1979 could be heralded as the year of Dracula(it was also the year I was born, so draw your own conclusions there). The year saw the release of the George Hamilton comedy Love At First Bite, Werner Herzog's visually stunning but muddled Nosferatu the Vampyre, and Frank Langella in a film based on his revival of the old theatrical Dracula play in which Bela Lugosi himself had starred.
The plot is quite similar to the Lugosi film, not at all surprising considering that both films are based more on the play than the novel: Count Dracula(Langella) comes to Whitby, England via ship to move into his new house, Carfax Abbey. He insinuates himself in the lives of Dr. Seward(Donald Pleasance), his daughter Lucy(Kate Nelligan), her fiance Jonathan(Trevor Eve), Lucy's friend Mina(Jan Francis), and her father Abraham Van Helsing(Laurence Olivier). Dracula preys on the ladies, and the group gradually begins to realize that they are the targets of a vampire.
Director John Badham does a very good job with the film. Notably, he wanted to film in black and white, but Universal insisted that the film be made in color. Hence, the film was filled with rich color, but that changed with a laserdisc release in the 1990s. Badham was able to desaturate the color, leaving it with a washed-out, nearly black and white look. There has been a raging storm of debate over this move ever since. Having never seen the film in its original color(save perhaps for a viewing when I was a little kid, which is likely, but if so, I don't remember it), I can't really comment on the differences. The current DVD version of the film is filled with sumptuous visuals that are not at all harmed by the washed-out colors, in my mind. In fact, I feel that the lifeless colors in the film serve to enhance the mood considerably.
The performances in the film are very good overall. Langella is a revelation as Count Dracula. Widely considered the finest actor to have ever played the role, Langella leaves his own mark on the character with his Byronic portrayal. Blow-dried hair aside, Langella also looks quite good as the Count, proving a physical match for the finest portrayals of Dracula. While nothing and nobody can erase the iconic, indelible image of Bela Lugosi as the immortal count, Langella's performance earns him a spot near the top of the list of the greatest Draculas we've ever seen.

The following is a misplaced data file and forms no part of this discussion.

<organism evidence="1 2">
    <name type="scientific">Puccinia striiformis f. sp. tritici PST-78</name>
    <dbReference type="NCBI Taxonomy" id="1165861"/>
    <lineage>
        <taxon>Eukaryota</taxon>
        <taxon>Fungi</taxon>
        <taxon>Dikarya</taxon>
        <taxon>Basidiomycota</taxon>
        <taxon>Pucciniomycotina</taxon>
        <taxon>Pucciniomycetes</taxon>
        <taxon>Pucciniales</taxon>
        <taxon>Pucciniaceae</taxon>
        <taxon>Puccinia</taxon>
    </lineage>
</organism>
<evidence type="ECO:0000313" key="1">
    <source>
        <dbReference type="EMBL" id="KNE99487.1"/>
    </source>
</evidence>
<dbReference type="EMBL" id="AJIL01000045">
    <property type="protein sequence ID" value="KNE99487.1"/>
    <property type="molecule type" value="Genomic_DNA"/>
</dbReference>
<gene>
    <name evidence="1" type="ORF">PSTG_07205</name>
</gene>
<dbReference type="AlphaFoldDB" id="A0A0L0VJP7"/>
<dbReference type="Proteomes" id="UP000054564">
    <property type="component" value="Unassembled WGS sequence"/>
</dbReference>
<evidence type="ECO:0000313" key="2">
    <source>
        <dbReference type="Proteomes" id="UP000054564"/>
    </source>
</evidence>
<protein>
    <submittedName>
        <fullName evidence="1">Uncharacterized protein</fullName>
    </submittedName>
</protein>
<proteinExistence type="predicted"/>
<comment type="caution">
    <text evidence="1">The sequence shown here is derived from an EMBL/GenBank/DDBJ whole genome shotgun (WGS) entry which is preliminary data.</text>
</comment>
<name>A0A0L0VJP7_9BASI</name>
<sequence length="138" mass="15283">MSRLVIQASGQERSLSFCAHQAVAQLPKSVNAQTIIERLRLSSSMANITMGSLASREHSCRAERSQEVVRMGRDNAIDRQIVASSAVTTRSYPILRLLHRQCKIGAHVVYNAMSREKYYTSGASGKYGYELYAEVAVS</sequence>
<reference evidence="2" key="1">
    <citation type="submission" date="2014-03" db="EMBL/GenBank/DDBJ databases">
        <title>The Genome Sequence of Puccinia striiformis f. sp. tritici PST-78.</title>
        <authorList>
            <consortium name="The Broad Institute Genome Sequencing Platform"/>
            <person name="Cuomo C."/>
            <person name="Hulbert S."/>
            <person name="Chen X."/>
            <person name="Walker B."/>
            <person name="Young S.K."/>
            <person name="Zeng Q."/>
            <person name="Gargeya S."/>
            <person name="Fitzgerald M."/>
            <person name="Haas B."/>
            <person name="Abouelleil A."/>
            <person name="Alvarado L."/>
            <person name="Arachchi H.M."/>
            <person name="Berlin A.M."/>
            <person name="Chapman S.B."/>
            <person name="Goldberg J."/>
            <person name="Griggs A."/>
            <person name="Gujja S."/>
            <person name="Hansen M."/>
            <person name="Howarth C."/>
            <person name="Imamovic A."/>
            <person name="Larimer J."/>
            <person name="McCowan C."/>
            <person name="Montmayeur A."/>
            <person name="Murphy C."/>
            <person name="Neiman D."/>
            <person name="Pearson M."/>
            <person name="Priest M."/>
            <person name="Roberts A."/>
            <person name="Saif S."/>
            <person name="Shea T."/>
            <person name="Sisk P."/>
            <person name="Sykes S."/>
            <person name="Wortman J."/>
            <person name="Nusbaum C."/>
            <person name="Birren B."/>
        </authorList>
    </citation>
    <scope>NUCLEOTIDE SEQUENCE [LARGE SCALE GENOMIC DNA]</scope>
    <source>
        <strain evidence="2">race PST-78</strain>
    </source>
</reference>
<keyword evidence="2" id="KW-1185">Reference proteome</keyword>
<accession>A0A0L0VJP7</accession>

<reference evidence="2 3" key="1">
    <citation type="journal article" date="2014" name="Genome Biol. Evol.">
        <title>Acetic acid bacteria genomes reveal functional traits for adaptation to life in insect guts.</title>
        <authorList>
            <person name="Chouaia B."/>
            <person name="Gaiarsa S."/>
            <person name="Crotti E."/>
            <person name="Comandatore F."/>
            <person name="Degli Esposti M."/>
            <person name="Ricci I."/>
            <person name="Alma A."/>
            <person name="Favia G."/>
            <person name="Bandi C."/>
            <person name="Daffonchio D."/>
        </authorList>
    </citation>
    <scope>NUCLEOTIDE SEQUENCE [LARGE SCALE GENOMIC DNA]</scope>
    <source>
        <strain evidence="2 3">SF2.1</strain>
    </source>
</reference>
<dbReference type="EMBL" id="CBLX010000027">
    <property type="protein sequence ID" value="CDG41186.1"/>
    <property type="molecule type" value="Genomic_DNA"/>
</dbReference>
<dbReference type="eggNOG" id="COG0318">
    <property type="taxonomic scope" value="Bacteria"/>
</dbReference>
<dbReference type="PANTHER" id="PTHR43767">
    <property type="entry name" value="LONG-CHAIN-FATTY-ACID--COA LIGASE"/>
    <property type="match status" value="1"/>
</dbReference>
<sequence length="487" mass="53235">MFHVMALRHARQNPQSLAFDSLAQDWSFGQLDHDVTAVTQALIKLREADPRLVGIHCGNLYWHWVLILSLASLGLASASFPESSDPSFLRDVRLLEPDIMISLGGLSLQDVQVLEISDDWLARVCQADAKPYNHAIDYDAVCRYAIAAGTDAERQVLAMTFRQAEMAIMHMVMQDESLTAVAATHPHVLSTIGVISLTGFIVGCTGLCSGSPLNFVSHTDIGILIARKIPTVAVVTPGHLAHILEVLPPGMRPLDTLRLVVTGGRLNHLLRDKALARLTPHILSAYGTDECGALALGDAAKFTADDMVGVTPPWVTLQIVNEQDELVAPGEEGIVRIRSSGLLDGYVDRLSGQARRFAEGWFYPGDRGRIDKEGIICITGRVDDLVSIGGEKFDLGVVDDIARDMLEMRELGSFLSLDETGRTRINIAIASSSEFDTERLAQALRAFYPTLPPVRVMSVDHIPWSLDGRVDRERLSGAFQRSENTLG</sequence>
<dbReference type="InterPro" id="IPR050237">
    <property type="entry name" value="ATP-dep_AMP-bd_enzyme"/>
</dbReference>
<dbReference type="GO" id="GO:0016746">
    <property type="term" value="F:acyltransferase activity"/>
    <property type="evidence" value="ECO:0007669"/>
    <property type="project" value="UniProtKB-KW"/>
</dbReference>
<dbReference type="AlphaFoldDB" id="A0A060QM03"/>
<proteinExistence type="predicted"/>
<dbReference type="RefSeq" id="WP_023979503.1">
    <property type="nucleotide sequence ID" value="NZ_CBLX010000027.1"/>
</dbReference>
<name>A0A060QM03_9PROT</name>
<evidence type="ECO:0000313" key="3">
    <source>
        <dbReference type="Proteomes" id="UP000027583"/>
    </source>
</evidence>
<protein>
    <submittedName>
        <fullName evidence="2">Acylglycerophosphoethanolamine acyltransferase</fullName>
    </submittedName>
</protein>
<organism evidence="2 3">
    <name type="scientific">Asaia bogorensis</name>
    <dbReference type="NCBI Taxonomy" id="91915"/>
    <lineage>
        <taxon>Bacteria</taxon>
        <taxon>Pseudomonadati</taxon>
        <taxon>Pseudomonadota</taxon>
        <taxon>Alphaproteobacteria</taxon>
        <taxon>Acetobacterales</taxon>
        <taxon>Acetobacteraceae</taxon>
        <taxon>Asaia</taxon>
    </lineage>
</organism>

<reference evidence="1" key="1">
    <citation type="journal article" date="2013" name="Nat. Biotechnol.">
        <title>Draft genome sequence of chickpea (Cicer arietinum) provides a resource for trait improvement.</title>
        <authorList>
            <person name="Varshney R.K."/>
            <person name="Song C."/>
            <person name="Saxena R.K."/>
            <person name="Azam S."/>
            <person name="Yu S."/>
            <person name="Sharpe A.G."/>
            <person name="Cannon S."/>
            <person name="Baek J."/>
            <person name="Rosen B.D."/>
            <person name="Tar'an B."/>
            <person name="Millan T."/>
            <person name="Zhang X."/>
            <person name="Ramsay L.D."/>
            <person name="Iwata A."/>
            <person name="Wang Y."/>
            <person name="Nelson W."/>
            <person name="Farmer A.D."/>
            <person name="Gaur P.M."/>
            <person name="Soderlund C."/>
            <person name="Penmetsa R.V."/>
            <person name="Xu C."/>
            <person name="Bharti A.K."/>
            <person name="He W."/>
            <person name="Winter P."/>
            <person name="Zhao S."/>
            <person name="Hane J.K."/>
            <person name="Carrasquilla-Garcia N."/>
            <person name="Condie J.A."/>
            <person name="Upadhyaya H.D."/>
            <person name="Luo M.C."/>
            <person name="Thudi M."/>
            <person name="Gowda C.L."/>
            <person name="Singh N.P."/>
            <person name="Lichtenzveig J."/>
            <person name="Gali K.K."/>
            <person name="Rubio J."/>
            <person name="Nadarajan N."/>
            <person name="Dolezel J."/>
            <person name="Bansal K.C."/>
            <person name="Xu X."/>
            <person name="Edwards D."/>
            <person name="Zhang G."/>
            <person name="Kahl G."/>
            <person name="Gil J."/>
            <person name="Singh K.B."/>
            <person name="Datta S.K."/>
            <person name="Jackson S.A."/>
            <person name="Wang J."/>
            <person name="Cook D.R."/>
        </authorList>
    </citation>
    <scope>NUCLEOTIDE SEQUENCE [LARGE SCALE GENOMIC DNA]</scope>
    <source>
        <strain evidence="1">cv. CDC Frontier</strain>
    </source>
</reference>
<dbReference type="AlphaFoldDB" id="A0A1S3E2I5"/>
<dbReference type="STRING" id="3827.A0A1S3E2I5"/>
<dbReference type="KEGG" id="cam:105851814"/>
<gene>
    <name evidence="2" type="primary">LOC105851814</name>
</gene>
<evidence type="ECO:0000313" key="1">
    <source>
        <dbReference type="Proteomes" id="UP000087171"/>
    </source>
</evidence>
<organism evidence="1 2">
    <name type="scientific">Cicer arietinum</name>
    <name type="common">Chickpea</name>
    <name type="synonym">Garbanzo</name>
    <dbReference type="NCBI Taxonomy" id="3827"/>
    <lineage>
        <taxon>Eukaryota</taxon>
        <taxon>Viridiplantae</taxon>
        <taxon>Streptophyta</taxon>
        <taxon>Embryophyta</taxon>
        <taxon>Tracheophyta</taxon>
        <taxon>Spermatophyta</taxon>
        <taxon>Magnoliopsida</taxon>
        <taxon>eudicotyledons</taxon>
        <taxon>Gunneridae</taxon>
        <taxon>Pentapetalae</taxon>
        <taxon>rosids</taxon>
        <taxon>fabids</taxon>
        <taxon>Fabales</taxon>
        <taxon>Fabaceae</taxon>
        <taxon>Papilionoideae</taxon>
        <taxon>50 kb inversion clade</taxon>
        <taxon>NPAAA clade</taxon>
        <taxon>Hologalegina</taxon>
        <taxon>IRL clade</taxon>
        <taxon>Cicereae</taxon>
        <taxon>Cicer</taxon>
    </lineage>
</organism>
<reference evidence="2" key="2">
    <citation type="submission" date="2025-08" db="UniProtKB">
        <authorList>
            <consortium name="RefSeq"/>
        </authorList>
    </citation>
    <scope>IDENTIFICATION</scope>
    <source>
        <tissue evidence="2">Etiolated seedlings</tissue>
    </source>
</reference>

Olivier's Van Helsing is not the intrepid vampire hunter familiar to viewers; at the outset of the film, he knows little to nothing of the supernatural. However, he gives a typically fine performance as the grieving father who finds that he must seek revenge upon a supernatural force. Donald Pleasance's Seward is a fine compatriot, stealing many scenes in which he appears. Nelligan and Francis as Lucy and Mina, respectively, are more than adequate in their roles, bringing more than just their physical charms to the table. Trevor Eve's Harker, unfortunately, is written in such a way that he comes off no better than David Manners in the Lugosi film.
The location shooting and sets are wonderful, including a fantastic matte painting of Dracula's castle by Albert Whitlock(it's too bad we see it so briefly). The entire film is elevated further by John Williams' magnificent score and exquisite cinematography by Gilbert Taylor.
While it is often overshadowed by other film versions of the Dracula story, 1979's Dracula is one of the very finest films involving the character. This underrated gem is one of my favorite horror films. and it deserves a viewing by anyone who enjoys this sort of entertainment. The DVD is dirt cheap, so do yourself a favor and pick it up.